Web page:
After the WWII, the State of Israel created a list of non-Jewish people who heroically risked their lives to save the lives of the Jews under NAZI occupation. These people are known as Righteous Amongst The Nations. No doubt, the title was inspired by the many non-Jewish characters in the Bible who had helped the people of God, Israel, on their journey as a nation.

One person that was included into the list was an enigmatic man named Oskar Schindler. He was German, a member of the NAZI party, and once worked with the intelligence service of NAZI Germany. He was also depicted in a movie as a womanizer who loved luxurious lifestyle.

In 1939, Schindler obtained a factory in Poland and employed around 1000 Jews as slave labours. His main interest was to take advantage of the opportunity that the war created to make money through his business. But, as the war progressed and he witnessed the cruelty against the Jews around him, his heart somehow was changed.

He began protecting his Jewish workers from being summarily executed by the NAZIs. He did this by using his own wealth to bribe the officials. He often gave them luxurious items, which he obtained from the black market, so that they would spare the lives of the Jews in his factory. By the time the war ended, he had spent his fortune on bribery and on purchasing goods and food from the black market for his Jewish workers.

Schindler saved more than 1000 Jews during the war. A writer, Herbert Steinhouse, who interviewed him after the war, described him as a “repentant opportunist” who “saw the light and rebelled against the sadism and vile criminality all around him.” Oskar Schindler died in 1974 and was buried on Mount Zion in Israel, the only member of NAZI party who was ever honoured in this way. I wonder whether the light that changed him was the same light that transformed the murderous Saul into a man of God. [1]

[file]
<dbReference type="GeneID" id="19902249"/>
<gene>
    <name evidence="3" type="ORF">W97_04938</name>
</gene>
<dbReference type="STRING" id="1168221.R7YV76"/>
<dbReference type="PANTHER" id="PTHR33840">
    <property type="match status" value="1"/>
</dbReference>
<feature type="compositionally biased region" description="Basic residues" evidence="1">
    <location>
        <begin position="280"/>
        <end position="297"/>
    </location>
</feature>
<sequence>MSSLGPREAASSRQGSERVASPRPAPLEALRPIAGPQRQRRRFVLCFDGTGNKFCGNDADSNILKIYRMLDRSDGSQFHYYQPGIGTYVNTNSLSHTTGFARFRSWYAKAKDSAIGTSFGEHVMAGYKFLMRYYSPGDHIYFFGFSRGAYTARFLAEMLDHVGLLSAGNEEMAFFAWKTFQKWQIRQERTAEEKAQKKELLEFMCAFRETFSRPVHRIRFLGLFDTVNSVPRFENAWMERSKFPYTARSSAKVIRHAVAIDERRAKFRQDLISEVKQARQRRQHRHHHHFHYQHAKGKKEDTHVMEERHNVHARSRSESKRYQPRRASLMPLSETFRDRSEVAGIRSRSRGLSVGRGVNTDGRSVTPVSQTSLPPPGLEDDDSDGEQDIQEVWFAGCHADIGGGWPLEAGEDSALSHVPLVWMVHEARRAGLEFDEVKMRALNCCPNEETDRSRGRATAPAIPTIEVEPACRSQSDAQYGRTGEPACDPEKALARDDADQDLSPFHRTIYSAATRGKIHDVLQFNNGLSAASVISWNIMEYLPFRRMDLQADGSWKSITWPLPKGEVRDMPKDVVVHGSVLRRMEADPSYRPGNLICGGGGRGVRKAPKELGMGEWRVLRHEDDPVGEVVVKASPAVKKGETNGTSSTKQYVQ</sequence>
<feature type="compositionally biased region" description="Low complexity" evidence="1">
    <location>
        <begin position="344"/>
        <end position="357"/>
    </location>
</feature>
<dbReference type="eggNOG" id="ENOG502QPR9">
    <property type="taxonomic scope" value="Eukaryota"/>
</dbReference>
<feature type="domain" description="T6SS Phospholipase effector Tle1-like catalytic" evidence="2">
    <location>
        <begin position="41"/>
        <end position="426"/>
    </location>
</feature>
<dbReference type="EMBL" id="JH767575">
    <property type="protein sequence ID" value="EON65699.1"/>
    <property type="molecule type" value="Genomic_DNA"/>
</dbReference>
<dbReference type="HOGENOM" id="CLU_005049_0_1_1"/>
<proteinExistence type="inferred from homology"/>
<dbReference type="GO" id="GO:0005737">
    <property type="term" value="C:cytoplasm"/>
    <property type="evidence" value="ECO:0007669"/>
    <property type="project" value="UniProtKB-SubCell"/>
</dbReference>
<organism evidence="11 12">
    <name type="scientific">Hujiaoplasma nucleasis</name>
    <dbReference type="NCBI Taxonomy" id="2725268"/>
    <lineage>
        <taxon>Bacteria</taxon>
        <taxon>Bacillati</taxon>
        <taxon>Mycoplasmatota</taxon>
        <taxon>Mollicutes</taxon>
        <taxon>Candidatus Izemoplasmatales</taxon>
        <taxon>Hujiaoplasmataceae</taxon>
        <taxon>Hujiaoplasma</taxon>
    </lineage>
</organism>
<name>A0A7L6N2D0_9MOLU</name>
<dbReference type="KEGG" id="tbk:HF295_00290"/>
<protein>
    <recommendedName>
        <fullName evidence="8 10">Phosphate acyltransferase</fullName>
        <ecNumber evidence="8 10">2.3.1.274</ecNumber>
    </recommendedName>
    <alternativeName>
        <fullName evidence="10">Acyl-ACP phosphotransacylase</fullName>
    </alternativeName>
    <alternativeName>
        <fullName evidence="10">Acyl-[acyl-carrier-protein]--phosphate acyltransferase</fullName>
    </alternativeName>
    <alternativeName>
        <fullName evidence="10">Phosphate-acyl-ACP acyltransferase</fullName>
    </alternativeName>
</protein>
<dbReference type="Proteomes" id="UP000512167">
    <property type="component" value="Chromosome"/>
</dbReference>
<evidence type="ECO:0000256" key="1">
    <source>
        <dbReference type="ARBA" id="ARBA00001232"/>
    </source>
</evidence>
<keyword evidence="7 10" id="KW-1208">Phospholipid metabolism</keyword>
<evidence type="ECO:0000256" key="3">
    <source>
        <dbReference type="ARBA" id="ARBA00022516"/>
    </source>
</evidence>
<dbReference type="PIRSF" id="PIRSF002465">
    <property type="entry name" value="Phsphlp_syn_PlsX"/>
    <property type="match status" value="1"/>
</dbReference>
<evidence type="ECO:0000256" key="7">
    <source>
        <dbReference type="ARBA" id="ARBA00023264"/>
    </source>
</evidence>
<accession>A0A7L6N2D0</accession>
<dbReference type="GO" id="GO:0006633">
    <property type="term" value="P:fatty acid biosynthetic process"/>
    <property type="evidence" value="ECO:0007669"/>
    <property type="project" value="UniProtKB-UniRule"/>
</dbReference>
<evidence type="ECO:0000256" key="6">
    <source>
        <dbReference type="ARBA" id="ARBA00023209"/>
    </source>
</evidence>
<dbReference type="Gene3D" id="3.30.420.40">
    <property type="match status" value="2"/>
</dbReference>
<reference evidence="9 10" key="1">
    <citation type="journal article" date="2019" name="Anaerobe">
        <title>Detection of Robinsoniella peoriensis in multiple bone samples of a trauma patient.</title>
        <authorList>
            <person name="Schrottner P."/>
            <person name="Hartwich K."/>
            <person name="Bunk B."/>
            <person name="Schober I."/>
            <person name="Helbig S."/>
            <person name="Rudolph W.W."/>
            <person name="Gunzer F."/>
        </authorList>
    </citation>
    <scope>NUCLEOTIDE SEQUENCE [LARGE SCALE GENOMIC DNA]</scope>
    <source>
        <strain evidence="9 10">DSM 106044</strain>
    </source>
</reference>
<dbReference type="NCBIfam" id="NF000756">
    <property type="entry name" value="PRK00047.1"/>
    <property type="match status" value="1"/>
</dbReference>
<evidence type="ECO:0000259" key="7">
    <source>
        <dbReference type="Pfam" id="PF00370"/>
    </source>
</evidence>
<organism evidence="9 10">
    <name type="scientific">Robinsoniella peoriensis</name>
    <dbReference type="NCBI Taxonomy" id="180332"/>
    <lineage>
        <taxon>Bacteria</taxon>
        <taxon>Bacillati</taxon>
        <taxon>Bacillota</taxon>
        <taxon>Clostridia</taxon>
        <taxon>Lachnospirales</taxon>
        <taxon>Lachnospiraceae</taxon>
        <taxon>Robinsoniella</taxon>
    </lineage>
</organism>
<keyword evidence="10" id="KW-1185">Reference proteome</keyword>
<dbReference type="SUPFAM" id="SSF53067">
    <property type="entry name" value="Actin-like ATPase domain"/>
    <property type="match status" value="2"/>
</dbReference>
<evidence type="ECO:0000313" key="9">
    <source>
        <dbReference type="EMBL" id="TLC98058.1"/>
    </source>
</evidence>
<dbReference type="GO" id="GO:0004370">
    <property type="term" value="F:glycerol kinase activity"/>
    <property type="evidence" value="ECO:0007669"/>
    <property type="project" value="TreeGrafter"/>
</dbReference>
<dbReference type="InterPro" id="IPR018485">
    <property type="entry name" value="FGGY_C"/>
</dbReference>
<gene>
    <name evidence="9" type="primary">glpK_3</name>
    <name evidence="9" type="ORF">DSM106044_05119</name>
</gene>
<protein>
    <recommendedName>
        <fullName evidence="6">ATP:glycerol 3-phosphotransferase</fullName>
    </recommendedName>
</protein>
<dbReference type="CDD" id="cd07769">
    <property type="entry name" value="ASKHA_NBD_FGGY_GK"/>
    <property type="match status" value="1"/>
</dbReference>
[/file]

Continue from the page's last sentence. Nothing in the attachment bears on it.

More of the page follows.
Friends, I believe that the power to do good comes from God. Schindler may not be a good role model in his private life. But if this man was good enough to do God’s work to save that many lives of innocent men, women, and children, anyone is good enough.

It was the same with Peter in our reading from John’s Gospel today. We may wonder why Jesus asked Peter almost the same question three times. Well, many of you would remember what he did when Jesus was on trial: he denied any association with Jesus not only once, but three times (John 18:15-18, 25-27)! Perhaps Jesus asked him three times to match his denials. Perhaps each question was a way of saying to Peter that each of his denials had been forgiven. Perhaps each question was meant to remind Peter that he was always good enough to be Jesus’ messenger, no matter what he had done in the past.

Friends, we are reminded today never to disqualify anyone, including ourselves, from being chosen by God to do God’s work. If God had used the most unlikely people to do God’s work, God can choose anyone, including us. Our Job is to have the heart of Ananias: to be open to what God is doing among us and to accept God’s call to whomever, however unlikely that person is. God never waits for someone to be holy before God can use him/her for His works; God makes the person holy by asking him/her do His works.

So don’t be discouraged or disheartened and never discourage or dishearten another person. If God calls you or someone else to do God’s work, don’t try to ignore or belittle that call. Like Ananias, we may have reservation. But also like Ananias, we must learn to put that reservation aside and open our heart to what God is doing amongst us.

God is doing remarkable things through unlikely people. Let us never become a stumbling block to God’s work in the world today.


[1] An article about Oskar Schindler on https://en.wikipedia.org/wiki/Oskar_Schindl